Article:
There is an array of neural net machine learning approaches that are simply more than just “deep.” In a time when neural networks are increasingly popular for advancing voice technologies and AI, it’s interesting that many of the current approaches were originally developed for image or video processing.
One of those methods, convolutional neural networks (CNNs), makes it easy to see why image-processing neural nets are strikingly similar to the way our brains process audio stimuli. CNNs, therefore, nicely illuminate that our audio and visual processes are connected in more ways than one.
What you need to know about CNNs
As human beings, we recognize a face or an object regardless of where in our visual field (or in a picture) it appears. When you try to model that capability in a machine, by teaching it how to search for visual features (like edges or curves at a lower level of a neural network or eyes and ears at a higher level, in the example of face recognition), you typically do so locally, as all relevant pixels are close to each other. In human visual perception, this is reflected by the fact that a cluster of neurons is focused on a small receptive field, which is part of the much larger entire visual field.
Because you don’t know where the relevant features will appear, you have to scan the entire visual field, either sequentially, sliding your small receptive field as a window over it (top to bottom and left to right) or have multiple smaller receptive fields (clusters of neurons) that each focus on (overlapping) small parts of the input.
The latter is what CNNs do. Together, these receptive fields cover the entire input and are called “convolutions.” Higher levels of the CNNs then condense the information coming from the individual lower-level convolutions and abstract away from the specific location, as shown below.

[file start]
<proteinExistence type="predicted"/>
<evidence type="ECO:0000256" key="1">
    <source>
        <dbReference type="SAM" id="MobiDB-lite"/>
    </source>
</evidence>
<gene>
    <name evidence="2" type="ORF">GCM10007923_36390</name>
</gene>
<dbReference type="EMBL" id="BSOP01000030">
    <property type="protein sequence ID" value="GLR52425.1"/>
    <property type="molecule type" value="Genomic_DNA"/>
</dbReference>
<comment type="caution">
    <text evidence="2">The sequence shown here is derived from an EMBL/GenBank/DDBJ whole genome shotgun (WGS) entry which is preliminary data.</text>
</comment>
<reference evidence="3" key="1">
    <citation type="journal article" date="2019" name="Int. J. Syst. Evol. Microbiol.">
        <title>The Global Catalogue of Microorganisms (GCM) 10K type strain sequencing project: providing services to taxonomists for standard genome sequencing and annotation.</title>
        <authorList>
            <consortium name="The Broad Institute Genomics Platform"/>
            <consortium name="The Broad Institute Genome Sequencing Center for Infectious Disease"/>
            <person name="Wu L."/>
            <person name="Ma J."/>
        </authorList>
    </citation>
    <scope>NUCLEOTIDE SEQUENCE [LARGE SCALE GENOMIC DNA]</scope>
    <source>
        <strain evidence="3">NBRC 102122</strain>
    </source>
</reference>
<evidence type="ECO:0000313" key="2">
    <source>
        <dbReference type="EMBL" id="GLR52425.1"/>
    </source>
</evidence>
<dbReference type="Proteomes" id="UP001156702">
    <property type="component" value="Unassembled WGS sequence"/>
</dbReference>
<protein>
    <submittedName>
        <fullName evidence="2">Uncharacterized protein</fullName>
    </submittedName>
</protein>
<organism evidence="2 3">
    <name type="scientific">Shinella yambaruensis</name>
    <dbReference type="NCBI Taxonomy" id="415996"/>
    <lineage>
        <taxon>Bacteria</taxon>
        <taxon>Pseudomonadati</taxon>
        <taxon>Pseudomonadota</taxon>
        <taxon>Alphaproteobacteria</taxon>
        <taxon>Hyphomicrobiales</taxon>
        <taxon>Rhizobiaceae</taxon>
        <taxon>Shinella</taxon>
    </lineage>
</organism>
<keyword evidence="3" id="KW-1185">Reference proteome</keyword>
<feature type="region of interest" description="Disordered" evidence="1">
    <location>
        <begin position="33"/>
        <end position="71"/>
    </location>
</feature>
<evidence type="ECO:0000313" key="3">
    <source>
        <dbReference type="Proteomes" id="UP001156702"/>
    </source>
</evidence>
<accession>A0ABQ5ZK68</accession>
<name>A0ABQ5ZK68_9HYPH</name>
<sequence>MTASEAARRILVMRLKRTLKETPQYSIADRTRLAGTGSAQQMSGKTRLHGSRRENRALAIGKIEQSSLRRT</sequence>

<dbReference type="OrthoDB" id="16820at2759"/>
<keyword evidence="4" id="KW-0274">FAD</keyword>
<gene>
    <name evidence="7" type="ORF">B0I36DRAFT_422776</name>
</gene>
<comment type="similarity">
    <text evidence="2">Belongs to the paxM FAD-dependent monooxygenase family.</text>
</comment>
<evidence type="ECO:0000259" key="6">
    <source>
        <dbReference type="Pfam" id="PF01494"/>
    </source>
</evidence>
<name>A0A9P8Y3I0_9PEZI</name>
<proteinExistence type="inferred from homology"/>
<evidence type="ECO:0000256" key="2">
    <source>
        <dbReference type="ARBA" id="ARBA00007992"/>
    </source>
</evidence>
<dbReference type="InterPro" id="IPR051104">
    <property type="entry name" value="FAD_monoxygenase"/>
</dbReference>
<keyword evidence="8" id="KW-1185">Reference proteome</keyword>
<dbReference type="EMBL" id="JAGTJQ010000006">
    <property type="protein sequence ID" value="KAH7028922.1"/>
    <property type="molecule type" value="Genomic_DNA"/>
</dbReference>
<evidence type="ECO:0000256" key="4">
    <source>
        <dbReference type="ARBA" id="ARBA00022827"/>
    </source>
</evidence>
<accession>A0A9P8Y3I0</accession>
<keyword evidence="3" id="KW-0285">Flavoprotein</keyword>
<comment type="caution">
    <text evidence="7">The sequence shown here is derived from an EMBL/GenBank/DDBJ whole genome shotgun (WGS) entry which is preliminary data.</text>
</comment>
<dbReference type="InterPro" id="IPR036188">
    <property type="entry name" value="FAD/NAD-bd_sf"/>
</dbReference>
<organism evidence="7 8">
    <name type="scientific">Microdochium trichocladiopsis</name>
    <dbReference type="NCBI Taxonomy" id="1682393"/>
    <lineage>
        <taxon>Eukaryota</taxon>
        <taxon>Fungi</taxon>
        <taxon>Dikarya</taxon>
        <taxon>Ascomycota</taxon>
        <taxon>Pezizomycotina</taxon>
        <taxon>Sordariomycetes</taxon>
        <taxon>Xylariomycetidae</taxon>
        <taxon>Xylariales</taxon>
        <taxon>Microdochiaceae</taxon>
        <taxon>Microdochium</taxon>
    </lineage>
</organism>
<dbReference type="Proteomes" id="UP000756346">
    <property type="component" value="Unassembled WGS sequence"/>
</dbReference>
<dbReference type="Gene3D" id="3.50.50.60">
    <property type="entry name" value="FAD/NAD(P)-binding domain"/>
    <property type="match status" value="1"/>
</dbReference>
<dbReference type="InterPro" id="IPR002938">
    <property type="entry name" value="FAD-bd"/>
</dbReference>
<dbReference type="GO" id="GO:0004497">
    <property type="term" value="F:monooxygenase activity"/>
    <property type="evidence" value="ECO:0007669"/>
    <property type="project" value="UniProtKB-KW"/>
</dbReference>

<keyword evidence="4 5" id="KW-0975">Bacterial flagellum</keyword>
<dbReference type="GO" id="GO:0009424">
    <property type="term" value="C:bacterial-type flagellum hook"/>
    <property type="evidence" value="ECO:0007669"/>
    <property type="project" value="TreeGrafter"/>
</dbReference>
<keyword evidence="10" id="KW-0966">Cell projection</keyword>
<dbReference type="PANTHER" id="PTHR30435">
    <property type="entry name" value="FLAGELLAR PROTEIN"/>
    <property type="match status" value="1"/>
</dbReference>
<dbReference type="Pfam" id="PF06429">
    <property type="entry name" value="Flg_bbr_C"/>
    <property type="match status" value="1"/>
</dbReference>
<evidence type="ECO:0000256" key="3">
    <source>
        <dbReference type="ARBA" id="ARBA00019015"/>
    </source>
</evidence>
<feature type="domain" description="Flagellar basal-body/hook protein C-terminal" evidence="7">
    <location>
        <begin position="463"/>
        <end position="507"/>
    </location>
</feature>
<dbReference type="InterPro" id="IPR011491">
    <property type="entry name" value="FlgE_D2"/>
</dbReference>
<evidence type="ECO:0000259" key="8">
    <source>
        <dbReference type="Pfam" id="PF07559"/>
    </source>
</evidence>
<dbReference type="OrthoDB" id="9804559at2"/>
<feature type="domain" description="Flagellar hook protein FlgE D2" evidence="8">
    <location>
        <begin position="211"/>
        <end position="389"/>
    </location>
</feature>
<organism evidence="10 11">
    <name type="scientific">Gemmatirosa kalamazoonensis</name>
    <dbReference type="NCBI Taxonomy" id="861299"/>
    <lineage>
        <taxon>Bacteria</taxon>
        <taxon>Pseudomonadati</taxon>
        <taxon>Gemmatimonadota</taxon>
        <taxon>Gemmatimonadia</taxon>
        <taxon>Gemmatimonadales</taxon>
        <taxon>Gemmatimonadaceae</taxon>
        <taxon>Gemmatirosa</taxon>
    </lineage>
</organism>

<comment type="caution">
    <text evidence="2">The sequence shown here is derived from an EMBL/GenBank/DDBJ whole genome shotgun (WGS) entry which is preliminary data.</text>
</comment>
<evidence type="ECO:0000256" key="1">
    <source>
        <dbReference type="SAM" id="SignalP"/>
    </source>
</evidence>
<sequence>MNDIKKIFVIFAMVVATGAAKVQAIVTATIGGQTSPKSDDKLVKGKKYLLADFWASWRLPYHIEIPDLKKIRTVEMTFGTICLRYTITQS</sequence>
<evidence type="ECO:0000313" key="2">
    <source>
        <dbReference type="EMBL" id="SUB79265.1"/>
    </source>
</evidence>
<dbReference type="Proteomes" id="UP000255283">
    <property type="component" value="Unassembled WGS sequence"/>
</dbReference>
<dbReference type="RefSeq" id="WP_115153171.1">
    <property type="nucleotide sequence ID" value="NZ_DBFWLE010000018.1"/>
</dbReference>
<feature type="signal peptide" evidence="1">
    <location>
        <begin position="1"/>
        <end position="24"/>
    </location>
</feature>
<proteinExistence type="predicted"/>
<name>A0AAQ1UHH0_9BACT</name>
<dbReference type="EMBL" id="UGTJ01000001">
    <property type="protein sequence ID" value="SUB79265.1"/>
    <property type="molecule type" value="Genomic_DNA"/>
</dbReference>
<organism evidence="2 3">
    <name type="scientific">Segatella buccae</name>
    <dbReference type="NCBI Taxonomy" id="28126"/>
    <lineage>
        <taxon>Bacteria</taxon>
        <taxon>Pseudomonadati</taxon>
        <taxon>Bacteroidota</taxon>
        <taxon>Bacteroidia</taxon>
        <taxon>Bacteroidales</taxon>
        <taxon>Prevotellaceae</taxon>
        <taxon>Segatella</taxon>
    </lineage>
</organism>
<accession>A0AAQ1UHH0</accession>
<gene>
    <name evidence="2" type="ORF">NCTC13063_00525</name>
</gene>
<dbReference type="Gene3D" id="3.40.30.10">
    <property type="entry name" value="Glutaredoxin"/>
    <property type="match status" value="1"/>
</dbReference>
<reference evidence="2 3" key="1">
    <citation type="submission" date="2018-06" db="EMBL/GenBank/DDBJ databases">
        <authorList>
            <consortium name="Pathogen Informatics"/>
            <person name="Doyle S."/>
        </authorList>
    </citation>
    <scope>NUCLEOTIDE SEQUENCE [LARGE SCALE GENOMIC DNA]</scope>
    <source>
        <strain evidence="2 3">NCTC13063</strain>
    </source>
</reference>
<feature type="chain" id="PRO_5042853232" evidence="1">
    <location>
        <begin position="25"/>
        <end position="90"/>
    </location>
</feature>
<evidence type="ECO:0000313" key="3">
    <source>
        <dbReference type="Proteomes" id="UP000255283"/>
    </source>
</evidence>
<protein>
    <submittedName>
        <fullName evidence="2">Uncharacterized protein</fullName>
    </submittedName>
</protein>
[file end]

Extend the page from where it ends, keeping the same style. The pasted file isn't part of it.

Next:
So, if you search for faces or objects in your photos using Google Photos, or the equivalent new feature in Apple’s iOS 10, you can assume that CNNs are at use for identifying the relevant candidate locations in pictures where the requested face or object might be shown.
But we have also found several applications of CNNs to speech and language.
CNNs can be applied to a raw speech signal in an end-to-end way (i.e. without manual definition of features). The CNNs look at the speech signal by unfolding an input field with time as one dimension and the energy distribution over the various frequencies as the second dimension into their “convolutions,” thereby learning automatically which frequency bands are most relevant for speech. The higher layers of the network are then used for the core task of speech recognition: finding phonemes and words in the speech signal.
It has been shown that brain areas designed for the processing of audio signals and speech can be used for visual tasks.
Once you have those words, the next example is “intent classification” in natural language understanding (NLU), or understanding from a user request what type of task the user wants to achieve (I covered in a recent blog post how the other aspect of NLU, named entity recognition, works). For example, in the command “Transfer money from my checking account to John Smith,” the intent would be “money_transfer.” The intent is typically signaled by a word or a group of words (usually local to each other), which can appear anywhere in the query.
So, in analogy to image recognition we need to search for a local feature by sliding a window over a temporal phenomenon (the utterance; looking at one word and its context at a time) rather than a spatial field. And this works very well: When we introduced CNNs for this task, they performed more than 10 percent more accurately than the previous technology.
Neighbors in the brain — and in the field
Why are CNNs successful at these tasks? A rather straightforward explanation could be that they just share characteristics with image processing; they are all of the “find something small in something bigger, and we don’t know where it might be” type. But there may be another slightly more interesting explanation, namely the fact that CNNs designed for visual tasks also work for speech-related tasks, which is a reflection of the fact that the brain uses very similar methods to process both visual and audio/speech stimuli.